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About chiaroscuro_violins

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  1. I recently worked on a violin that had chalk on the belly where the soundpost fits. I presume this means the person who installed it did a chalk fitting. I'd never heard of it before, but maybe I'm just naive. Assuming chalk is a viable way to fit a soundpost, I imagine the presence or absence of an end button hole is inconsequential. On a similar note, I've noticed a slightly burnished look on the soundpost ends where it makes contact with the plates. I primarily fit with mirrors, but I think I can use that to confirm I am indeed getting 100% fit. Do experienced luthiers ever use that trick? Is it just a red herring? If it is a valid method, then I suppose chalk wouldn't be necessary at all.
  2. I should have said the blade needs to be in plane with the axis, not parallel to it. I didn't mean to imply a cylindrical peg but I see why it was easy to read it that way.
  3. The edge of the blade, obviously. If the plane of the blade is not aligned with the axis of the peg, you won't get a very accurate taper. It'll take more off in the middle leaving you with a curved "taper."
  4. Making a peg shaver isn't too bad. The important thing is that the blade is parallel to the axis of the peg.
  5. Would this be the same as Wilhelm Ernst Martin?
  6. Looks like it's had an edge doubling in the upper bouts. See if you can notice it from the outside. I think I see the seam in your photos, but it'll be easier for you to see it in person.
  7. Is something wrong with the pegs it came with? What do you see to suggest that?
  8. Is the objective to end up with a quality instrument, or to learn how to do repairs? In my opinion, this is a good project for OP. Unless I'm missing something, it needs a lot of common repairs which have not been complicated by epoxy or warpage. The instrument is not valuable at all, so if she screws it up (pun lol) it's no great loss. However, it does have a better chance of turning out nice than the cheapest of the cheap VSOs. My first couple repair projects were extremely similar and I think it's a good way to learn.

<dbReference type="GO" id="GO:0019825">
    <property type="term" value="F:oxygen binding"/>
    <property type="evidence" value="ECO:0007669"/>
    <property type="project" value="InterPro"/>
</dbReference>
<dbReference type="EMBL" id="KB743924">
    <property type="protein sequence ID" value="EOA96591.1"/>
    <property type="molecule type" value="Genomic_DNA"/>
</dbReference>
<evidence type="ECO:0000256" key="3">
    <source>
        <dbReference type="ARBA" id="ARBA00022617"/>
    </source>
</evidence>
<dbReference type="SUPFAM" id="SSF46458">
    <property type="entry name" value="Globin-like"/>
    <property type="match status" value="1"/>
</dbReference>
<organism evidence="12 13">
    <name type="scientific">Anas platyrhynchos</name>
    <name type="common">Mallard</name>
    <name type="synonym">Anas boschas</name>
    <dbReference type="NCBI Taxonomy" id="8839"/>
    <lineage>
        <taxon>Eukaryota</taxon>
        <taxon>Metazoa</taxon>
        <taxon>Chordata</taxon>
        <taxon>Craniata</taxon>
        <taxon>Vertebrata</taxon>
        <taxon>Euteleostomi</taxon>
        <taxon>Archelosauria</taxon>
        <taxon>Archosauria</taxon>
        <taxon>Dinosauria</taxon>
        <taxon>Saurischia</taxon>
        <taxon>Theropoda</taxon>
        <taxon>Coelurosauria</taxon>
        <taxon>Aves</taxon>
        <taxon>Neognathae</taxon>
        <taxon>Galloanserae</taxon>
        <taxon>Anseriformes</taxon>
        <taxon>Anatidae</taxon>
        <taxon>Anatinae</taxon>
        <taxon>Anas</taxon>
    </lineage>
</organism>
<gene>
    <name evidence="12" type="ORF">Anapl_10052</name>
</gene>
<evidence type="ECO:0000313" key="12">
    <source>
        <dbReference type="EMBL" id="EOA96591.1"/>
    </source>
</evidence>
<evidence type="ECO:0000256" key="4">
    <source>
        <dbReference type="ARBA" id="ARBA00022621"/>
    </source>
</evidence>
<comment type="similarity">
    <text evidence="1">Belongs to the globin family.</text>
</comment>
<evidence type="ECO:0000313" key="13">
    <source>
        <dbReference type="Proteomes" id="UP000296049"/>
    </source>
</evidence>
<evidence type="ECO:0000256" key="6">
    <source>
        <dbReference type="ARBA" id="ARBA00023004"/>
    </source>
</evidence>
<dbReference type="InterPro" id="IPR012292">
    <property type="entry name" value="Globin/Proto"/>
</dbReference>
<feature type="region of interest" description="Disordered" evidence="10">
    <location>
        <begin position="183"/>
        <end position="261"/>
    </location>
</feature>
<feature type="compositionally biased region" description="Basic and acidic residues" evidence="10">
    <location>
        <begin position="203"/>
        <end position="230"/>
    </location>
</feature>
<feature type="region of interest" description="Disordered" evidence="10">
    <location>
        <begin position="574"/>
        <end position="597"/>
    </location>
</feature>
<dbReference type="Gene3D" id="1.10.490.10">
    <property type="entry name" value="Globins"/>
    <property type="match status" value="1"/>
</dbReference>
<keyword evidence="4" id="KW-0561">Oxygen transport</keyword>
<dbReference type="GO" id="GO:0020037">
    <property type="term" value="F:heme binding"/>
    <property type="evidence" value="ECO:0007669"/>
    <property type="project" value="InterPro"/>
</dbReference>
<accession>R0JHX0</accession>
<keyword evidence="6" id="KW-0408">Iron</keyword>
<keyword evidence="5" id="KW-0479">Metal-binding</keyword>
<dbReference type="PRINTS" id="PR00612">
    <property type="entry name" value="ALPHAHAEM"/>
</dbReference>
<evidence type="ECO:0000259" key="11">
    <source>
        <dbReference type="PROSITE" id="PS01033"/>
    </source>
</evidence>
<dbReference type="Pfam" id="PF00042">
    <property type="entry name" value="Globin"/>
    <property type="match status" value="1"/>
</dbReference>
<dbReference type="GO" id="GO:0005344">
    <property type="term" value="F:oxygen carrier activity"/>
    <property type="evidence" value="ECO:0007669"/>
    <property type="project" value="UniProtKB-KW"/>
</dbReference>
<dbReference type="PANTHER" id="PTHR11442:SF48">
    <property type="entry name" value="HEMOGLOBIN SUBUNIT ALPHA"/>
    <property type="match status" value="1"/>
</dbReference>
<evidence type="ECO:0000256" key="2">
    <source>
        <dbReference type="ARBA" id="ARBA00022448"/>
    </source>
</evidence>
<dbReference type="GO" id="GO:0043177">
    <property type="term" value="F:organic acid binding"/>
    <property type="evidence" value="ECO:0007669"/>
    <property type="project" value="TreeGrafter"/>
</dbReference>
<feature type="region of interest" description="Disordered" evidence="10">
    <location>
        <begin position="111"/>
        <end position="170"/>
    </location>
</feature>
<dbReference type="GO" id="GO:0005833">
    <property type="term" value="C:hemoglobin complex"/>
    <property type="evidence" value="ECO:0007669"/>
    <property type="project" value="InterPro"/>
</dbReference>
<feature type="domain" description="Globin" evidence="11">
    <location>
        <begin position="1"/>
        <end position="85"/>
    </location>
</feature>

9. A neck graft may not be the most difficult job, but it's darn near the most critical. If you don't get an absolutely perfect fit, it isn't going to hold. I don't know what kind of experience you have, but I'm not an expert in a place to judge. Good luck, and don't take off too much wood at once.
  10. 1. It's free 2. It's fun to use 3. You can say you didn't use sandpaper I personally find equisetum easier for burnishing without changing the shape of the arch. It seems to smooth the wood without taking any off. But that's based anecdotally on my limited experience building 7 instruments, on all of which I used equisetum. Maybe I just suck at sandpaper.
  11. One of my teachers owns two violins by Marten Cornellisen. He is not the type to talk about his violins but it is clear how much he loves them. As an aspiring violin maker, I count myself lucky to have been exposed to the Cornellisen as much as I was. There are no defects in the workmanship, and I could listen to even just the open string sound for days. As yet, I have only admired the fiddles from a distance. I also played in a jazz ensemble with his neighbor, a trombonist. He will be missed.
  12. As an American maker, you'll just have to accept that in 100 years nobody will believe you ever put a tool to wood.
  13. No need to comment on the corners. On a separate note, you have done a really nice job cutting the purfling channel cleanly and evenly. Have you done the top plate yet?
  14. I don't have an opinion on the violin beyond whom I choose to believe in this thread. But the case being made for a markneukirchen origin is reasonable and thorough. It is always better to form conclusions based on evidence, than to speculate to serve a preferred conclusion (yours or someone else's).
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